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Re: DASL / GILS alignment

From: Ian <iibbotso@fdgroup.co.uk>
Date: Thu, 28 Jan 1999 11:54:38 +0000
Message-ID: <36B04FFE.56F77DE4@fdgroup.co.uk>
To: www-webdav-dasl@w3.org
For me, there is also another perspective to Z39.50 that seems to have gone
unchecked in the discussion so far. The messages to date seem to have talked
around the "origin" (client) aspects of a z39.50 query, rather than the
"target" (server). When I think of Z3950, I think of an interface that allows
me to expose the contents of a database, without the need for searchers to
understand the semantics (Is that idiosyncrasies ?) of my local repository.
Why is this important? The application domain of Z3950 was traditionally
library automation and what we have here is many vendors who all store data
about books & other mixed resources, but the many database schemes contain
attributes like book-title, title, catalogue-item-description, titre. All of
which are used to represent the core concept "title". The "problem" has
nothing to do with the library domain.

Now... Sure, z39.50 has a mechanism where by one can "Discover" these
attributes. However, one of the the most important concepts in z39.50 is that
everyone who has implemented the protocol has made a huge effort to map their
internal schemas onto a commonly accepted set of access points, on a per
domain basis. In fact, I might even go so far as to say that deciding on, and
getting right, this mapping is far more complex than implementing the
protocol. I am a HUGE proponent of NLP and AI in query processing, and I
really think the z39.50 community needs a bit of a rocket in this area. All
the vendors have such complete IR systems that most have no idea about the
current state of play WRT such technologies. The truth is, however, until we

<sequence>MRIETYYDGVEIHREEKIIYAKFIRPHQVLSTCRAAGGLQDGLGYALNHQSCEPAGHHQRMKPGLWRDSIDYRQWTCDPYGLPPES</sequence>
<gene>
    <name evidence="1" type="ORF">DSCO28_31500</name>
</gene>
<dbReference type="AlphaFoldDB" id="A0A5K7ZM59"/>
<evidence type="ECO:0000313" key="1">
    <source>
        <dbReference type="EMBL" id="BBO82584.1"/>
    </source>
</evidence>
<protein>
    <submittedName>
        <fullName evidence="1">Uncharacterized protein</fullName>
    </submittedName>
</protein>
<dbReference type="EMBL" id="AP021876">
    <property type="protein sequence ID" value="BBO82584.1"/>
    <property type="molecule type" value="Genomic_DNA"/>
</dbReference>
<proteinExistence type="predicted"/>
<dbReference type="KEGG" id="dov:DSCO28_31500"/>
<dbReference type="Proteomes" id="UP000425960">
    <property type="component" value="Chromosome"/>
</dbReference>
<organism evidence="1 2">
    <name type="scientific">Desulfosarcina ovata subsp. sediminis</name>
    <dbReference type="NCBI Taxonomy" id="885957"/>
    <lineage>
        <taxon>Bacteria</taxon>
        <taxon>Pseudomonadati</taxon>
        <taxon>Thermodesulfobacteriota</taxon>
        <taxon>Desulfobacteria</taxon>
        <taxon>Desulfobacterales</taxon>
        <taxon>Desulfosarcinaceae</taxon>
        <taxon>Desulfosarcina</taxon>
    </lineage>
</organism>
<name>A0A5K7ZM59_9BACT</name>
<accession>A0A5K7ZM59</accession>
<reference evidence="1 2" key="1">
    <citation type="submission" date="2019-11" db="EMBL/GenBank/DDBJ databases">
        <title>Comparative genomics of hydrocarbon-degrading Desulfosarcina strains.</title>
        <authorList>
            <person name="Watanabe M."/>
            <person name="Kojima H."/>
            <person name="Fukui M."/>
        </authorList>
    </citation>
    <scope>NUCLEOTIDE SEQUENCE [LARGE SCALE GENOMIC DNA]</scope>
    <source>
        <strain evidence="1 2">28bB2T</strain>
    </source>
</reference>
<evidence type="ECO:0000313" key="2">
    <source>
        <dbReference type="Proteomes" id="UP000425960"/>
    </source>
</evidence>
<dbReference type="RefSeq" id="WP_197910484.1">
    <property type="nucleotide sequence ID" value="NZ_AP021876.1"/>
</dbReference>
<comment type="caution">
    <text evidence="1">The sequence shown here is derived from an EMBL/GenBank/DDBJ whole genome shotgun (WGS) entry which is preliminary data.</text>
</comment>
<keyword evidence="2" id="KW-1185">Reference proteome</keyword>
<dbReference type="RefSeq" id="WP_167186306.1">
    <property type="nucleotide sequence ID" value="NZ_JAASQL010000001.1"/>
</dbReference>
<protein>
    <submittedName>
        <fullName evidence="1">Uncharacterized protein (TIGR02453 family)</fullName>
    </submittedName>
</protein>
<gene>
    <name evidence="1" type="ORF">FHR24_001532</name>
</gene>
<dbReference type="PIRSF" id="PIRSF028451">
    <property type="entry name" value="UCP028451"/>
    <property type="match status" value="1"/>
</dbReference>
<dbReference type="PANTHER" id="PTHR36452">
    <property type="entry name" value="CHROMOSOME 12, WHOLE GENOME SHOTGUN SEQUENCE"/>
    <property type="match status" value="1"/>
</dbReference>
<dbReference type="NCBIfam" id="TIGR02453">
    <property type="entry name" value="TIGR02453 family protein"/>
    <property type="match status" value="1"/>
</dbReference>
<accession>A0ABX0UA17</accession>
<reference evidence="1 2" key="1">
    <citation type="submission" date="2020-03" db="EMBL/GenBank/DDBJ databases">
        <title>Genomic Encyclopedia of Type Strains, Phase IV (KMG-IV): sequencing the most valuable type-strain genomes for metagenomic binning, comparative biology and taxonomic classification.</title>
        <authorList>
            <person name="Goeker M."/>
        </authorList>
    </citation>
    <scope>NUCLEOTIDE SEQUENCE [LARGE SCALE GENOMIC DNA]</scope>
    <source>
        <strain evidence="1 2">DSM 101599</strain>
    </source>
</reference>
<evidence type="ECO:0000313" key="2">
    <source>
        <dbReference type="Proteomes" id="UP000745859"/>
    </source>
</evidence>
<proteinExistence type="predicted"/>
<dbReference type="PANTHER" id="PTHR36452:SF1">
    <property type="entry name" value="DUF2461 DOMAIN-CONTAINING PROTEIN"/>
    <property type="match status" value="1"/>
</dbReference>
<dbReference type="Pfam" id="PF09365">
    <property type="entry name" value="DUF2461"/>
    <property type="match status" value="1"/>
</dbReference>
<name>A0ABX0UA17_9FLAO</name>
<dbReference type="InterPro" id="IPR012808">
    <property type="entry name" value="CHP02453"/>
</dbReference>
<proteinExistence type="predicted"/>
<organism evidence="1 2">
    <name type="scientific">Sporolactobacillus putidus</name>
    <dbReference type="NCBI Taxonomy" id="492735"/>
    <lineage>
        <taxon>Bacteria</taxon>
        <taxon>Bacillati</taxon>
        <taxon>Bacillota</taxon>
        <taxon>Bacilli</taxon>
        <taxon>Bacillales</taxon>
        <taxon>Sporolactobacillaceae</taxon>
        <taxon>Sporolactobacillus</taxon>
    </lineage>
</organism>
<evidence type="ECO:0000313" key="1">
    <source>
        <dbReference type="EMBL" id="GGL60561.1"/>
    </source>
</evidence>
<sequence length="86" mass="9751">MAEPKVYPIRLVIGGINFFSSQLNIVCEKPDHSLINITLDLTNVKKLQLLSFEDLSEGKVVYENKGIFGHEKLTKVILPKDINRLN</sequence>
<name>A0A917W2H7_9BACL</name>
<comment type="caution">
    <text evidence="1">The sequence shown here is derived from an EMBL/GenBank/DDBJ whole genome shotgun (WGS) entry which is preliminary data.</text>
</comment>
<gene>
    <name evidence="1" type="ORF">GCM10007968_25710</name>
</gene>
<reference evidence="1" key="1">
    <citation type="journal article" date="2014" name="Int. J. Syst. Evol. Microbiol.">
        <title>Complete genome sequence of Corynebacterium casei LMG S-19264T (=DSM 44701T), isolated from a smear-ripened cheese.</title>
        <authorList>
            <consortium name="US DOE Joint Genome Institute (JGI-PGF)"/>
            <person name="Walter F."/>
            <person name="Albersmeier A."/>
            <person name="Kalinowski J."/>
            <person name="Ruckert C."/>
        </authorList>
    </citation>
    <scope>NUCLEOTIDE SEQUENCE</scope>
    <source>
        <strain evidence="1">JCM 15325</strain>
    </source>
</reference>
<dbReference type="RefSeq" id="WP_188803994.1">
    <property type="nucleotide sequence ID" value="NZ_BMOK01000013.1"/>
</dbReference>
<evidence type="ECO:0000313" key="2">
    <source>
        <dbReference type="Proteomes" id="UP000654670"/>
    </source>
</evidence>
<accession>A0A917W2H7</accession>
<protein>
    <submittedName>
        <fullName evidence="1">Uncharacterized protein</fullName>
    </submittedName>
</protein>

have a module that can take a phrase like "Find the locations of good thai
restaurants in Los Angeles" and actually convert this into (for example)
schema specific SQL, we need this explicit level of abstraction between
searcher and resource.

Here at Fretwell-Downing we have some "concurrent" z39.50 search tools whereby
a user can throw a query at several targets and see which respond, I guess
like visiting n repositories and saying do you have the report with id 663454.
The great thing about z39.50 is I can say "Do you support Report-Number as an
attribute" and only send the query to those targets, which will then interpret
the request on to local attributes like repno, reportid, report-number, etc.
My (limited) understanding is that under DSAL you would have to re-formulate
the query for each repository you wish to search, taking the attribute which
represents the concept "report-number" from the DISCOVERY service. How one
then makes the connection between this concept and the text string that the
DISCOVERY service reports as attribute "RepNo" is (to me) unknown (OK,  I will
read the doc again :-)).

All that said, when I first got hold of  the DASL specification my first
thought was great... We can gateway DASL onto our z39.50 search service and
provide an easy to use service. Everything considered, this reminds me of the
ZORBA debate, maybe also the whois++ debate... At the end of the day z39.50 is
about information retrieval. It matters not a jot if it's BER encoded ASN,
CORBA IDL, or maybe even XML encoded ASN, what the "protocol" represents the
current-best-practice in distributed information retrieval. We will always be
up against it when trying to trade-off "Simple" UI's against complex
requirements. For me, the solution to this problem lies with AI & NLP, but
until that technology is polished it's a dangerous step to discard z39.50 all
together. It's ability to absorb a wide variety of IR problems makes it
invaluable as a tool for exposing a resource. By all means lets use DASL to
access a z39.50 service, but to cut it out altogether? After all, you can
always "hide" the features of a complex protocol, but when you need a richer
feature set, you can't use a facility if it is not present in a "simple"
protocol.

WRT the "Experiment", I think fretwell-Downing would be very interested in
being involved with any DASL/Z39.50 work. I feel sure we would be happy to be
involved in any way possible.

Don't think I am saying anything controversial here, Just wanted to add
another voice to the Z39.50 supporters camp.

Ian.

Received on Thursday, 28 January 1999 06:40:29 GMT

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